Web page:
Sure, you remember him, class of ’72,

varsity cheerleader, second from the right,

a nickname for everyone, a “Lefty” and a “Speedo”,

quarterback’s best friend, head of his class,

in cassock and surplus at Sunday mass


He drove the red ‘Bird, white walls and T-top,

balloons on his fenders, streamers on the doors,

shouting, “Pile in, Shorty” and “Hop on, Harv,”

there in the yearbook, homecoming parade,

bow tie and megaphone, leading the cavalcade


Every ball that cut a hoop, every jock that scored,

he’d whistle through his teeth,

jump four feet and finish with a split,

buy you a beer and call you pal,

curse the referee, swear it was a foul


The alumni loved him, a campus man,

pipe in one hand, banner in the other,

cartwheels down the sidelines, fist in the air,

chanting, “Give me an O,” and “Rah rah Ray,”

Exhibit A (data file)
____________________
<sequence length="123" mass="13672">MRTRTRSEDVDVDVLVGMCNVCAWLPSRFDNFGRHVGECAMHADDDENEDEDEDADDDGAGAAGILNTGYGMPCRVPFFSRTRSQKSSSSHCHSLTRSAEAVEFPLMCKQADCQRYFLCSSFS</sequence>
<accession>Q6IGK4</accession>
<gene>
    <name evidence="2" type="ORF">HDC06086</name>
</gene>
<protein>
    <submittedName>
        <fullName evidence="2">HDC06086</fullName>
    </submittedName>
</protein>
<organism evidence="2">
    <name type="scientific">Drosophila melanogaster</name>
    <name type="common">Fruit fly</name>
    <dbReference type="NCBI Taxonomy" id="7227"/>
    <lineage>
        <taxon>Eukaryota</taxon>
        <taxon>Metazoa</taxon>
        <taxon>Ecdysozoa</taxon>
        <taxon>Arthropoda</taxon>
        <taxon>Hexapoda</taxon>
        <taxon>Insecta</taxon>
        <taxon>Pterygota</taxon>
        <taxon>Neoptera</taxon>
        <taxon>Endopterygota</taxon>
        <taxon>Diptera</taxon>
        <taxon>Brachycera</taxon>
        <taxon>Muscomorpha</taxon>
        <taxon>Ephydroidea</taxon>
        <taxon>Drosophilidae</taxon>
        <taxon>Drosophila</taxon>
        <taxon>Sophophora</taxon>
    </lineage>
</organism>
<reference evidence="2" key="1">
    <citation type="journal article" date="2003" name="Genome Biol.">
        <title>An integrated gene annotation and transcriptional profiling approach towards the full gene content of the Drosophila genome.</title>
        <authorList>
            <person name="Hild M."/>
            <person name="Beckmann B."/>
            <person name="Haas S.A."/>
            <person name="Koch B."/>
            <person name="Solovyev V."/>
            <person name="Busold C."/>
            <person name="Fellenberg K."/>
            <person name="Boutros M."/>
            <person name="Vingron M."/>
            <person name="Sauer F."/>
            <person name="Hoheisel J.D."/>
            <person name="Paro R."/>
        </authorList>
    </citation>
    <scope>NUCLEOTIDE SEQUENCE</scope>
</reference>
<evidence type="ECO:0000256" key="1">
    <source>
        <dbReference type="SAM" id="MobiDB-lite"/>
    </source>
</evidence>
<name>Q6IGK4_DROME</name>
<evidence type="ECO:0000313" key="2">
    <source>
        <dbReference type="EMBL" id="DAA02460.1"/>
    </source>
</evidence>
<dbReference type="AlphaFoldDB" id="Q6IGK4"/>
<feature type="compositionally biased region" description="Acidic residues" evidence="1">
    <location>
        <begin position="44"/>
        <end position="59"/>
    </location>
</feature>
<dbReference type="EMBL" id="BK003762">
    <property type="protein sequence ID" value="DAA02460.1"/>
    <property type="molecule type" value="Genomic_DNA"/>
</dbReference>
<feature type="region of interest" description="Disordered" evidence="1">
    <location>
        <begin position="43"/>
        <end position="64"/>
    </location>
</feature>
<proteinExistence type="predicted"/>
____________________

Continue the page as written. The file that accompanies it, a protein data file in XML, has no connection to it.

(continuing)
and “Let’s go team,” and “Whaddya say”


After the school song, he’d wipe away tears,

vow to do justice to the blue and the gold,

march to the drums of promise and hope;

stayed a year extra, just couldn’t let go

of his team, of his school, of being gung ho


He majored in pluck, graduated to sales,

to a wife named Marlene and her boyfriend, Jack

She didn’t play fair and thought him a fool

so he stuck to bowl games, golf and the court,

poker on weekends as a last resort



Now it’s Sunday night and he roams the remote,

tennis rained out, roundball in L.A.

He leaps until midnight, tosses until dawn

Waking on the sofa he doesn’t yet know

what’s left to cheer on a; screen of snow